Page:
Is it that I try too hard?

by Kunal S
(Mumbai, India)

I am an average employee with big ambitions from my career. Like so many others and to the dislike of many I am a part of the Outsourcing bandwagon and work out of India. My domain is of risk management. All through my life inter-personal skills have been a weakness.

Most of my school days I spent by myself, with very few people to call 'friends' and many thoughts about life and philosophy, hanging around the school building during recess, being bullied around by peers at school. I think, this lack of inter-personal interactions, historically with my peers has dented my capabilities massively. Now my career demands me to interact with people from across the globe almost on a day to day basis. Often I get the same thought I used to get when I was in school, 'they don't understand me'. So today, at times I see myself doing the impossible of task of looking for "rules of interaction" to gain professional success, when I know there is no such 'one rule'. I know I would be the happiest if someone could tell me that for everyone you meet "do this" and "don't do this". Every time at work I do something or say something that I later realize I should not have, I make these frantic searches on the net to look for some solutions. That's how I came across your website today.

Sometimes the lack of inter-personal skill makes me doubt if I am doing the right job (similar to how I used to feel back in the school days, 'they don't understand me'). I am pretty positive the answer is not in 'they don't understand me' but in 'I don't understand them'. Because I also realize that every job I do will need me to have some level of inter-personal skills. People accumulate knowledge of such skills over years of interaction. For me to compete with them these skills are needed are needed no later than yesterday. Is this an impossible task?

I have been in this line of business for past 5 years. In my last job the business model was different and my daily interactions were with someone who sat next to me, not to mean that I was able to handle that interaction very well or make it work for me.

In my latest job I am faced with two kinds of people- on a daily interaction basis - so I think. One who is 2 levels up and one who is my immediate boss. Boss may not be the right word, as the company wants us to think of them as a team, and wants us to feel that we are an equal part of it. The feeling in my opinion is not something one can take casually. We work in different time zones but we are doing the same thing at a higher level. So this means an extra pressure and an extra effort on my part to cope with the environment. It is this environment and it is the opportunities that such a work environment brings which I want to tap on for my benefit. I go beyond the call of duty in terms of the efforts I put in to make sure that the quality and standard of my work is top-notch. But nonetheless my interactions with people sitting on the other side of the globe is definitely going to play an important role in my success, and I don't want this to be the hurdle stone to my professional success.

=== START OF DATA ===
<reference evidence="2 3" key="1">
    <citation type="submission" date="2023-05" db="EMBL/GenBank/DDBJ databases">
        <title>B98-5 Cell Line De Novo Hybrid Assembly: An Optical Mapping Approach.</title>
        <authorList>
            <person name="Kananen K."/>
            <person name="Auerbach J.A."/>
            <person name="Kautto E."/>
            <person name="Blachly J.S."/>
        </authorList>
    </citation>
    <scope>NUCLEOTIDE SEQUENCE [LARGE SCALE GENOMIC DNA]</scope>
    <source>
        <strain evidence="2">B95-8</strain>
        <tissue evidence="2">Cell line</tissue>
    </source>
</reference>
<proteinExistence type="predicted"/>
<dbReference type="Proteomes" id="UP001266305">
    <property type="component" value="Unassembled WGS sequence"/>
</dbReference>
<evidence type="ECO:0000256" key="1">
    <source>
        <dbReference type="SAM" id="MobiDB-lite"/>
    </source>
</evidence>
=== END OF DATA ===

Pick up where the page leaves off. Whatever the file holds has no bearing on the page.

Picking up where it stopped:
The person I directly work with comes across as a very happy go lucky guy, who enjoys his work and his life. Being a little orthodox and a believer of the old school hindu philosophy of the guru-shishya (master-pupil) set up I look up to him for all my knowledge (to my sadness, what I gather is that modern day corporate is not the ideal platform to apply this philosophy, is this true?). Coming back to my counterpart. He is an Indian like me, who got his higher education in the US. On most of the days talking to him gives me a feel good factor. On some days however (mostly Mondays I feel) he seems a little different. This maybe what people call "monday blues" but that is not my problem. The problem is how do I deal with this? On such days I get the feeling that I might have done something wrong (this is a primary concern as I am new to the organization and in that phase where building a good rapport is extremely important). I think I am an emotional guy. I like to have a nonchalant attitude at work but at the same time like to know that the people around me are happy with me and my work. My guess would be that I look too much for other people's approval, and find solace in that knowledge. Is this a good thing? Or am I actually taking too much on myself.

I can keep giving account of events as they have happened in the past, but right now I don't know how to end this 'story' that I started writing almost an hour back. There are so many questions that keep coming to my mind and then there are questions questioning these questions that bother me. I am willing to work on whatever is wrong with me, but I need to know where to start from. At the end of it all I want to have a healthy career growth, staying away from being associated with negative comments and remarks and earning many accolades as a good co-worker.

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